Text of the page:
Nearly 1/3 Of Cancer Survivors Face Financial Burden After Diagnosis, Treatment

Image courtesy of Scott Lynch

The cheery optimists on cable TV might have you believe that a cancer diagnosis will transform your average mild-mannered American into an exceedingly wealthy and lethal drug kingpin in a matter of months, but a new study shows that for many cancer survivors, the disease puts a significant burden on their finances — and that these money problems can have further negative impact on their health and well being.

For a report published in the journal Cancer (you don’t subscribe to it for the crossword), researchers from Virginia Commonwealth University’s School of Pharmacy looked at survey data for nearly 20 million cancer survivors and found that around 29% of them claimed to have become financially burdened in the wake of being diagnosed or treated for their disease.

More than one-fifth (21%) of all surveyed survivors said they were now worried about their ability to pay large medical bills, with more than half of those people (11.5% of all survivors) actually unable to cover the cost of medical care visits.

One-in-thirteen (7.6%) said they had to borrow money or go into debt to cover costs, with 1.5% declaring bankruptcy. While that might seem like a small percentage, when you’re talking about a survey of 19.6 million people, that means nearly 300,000 of those survivors ended up in bankruptcy after learning they had cancer.

The researchers found that survivors burdened with financial concerns faced a higher risk for depressed mood and psychological distress, and were more likely to worry about cancer recurrence when compared with cancer survivors who were not facing money troubles.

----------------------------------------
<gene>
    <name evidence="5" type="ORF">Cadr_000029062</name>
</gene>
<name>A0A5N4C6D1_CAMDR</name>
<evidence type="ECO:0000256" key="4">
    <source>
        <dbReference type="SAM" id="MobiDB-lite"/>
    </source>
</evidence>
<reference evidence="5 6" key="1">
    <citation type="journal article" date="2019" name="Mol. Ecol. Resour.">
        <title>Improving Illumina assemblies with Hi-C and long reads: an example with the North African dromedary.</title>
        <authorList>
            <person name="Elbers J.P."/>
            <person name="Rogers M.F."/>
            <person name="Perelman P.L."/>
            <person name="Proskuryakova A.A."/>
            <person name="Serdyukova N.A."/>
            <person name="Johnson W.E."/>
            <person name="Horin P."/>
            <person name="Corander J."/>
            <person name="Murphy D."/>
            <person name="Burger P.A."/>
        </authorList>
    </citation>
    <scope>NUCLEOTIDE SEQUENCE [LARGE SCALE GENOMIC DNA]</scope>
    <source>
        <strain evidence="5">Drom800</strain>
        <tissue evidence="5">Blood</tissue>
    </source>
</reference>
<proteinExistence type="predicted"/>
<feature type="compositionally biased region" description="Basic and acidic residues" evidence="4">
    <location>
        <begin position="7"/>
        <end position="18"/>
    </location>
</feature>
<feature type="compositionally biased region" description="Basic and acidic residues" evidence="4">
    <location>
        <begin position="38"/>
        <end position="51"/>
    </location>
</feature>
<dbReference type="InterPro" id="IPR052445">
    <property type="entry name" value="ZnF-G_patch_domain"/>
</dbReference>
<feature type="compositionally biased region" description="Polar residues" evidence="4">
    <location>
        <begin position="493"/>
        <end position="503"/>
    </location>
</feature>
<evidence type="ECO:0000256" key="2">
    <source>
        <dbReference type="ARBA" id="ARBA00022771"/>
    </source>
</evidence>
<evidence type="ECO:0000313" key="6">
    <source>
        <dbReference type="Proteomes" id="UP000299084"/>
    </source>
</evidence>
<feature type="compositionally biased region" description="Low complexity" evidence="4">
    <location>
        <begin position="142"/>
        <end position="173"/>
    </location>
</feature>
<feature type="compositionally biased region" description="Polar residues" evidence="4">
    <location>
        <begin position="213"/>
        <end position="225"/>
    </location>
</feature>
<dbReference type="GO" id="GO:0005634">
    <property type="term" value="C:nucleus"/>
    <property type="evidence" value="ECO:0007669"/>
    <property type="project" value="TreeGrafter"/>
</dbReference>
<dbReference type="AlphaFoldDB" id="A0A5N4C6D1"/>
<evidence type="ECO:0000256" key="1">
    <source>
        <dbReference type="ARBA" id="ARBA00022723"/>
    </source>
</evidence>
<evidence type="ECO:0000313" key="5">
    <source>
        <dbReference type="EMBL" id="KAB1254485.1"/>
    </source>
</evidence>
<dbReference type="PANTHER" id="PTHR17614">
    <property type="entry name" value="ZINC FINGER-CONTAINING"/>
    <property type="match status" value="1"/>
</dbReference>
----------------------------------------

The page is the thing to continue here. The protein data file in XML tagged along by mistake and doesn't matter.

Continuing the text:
Perhaps not surprisingly, the likelihood of depression and distress — along with decreasing quality of life — increased among survivors with multiple financial concerns.

“Our results suggest that policies and practices that minimize cancer patients’ out-of-pocket costs can improve survivors’ health-related quality of life and psychological health,” explains Dr. Norman Carroll, co-author of the report. “Reducing the financial burden of cancer care requires integrated efforts, and the study findings are useful for survivorship care programs, oncologists, payers, pharmaceutical companies, and patients and their family members.”

The authors suggest that oncologists may be unwittingly adding to patients’ problems by not offering less-expensive, but similarly effective, treatments to their patients.

Co-Author Hrishikesh Kale also says it’s important for patients and their loved ones to educate themselves about what their insurance covers, and seek out organizations that provide financial assistance to those who need it.

“Cancer survivorship care programs can identify survivors with the greatest financial burden and focus on helping them cope with psychological stress, anxiety, and depression throughout their journey with cancer,” notes Kale.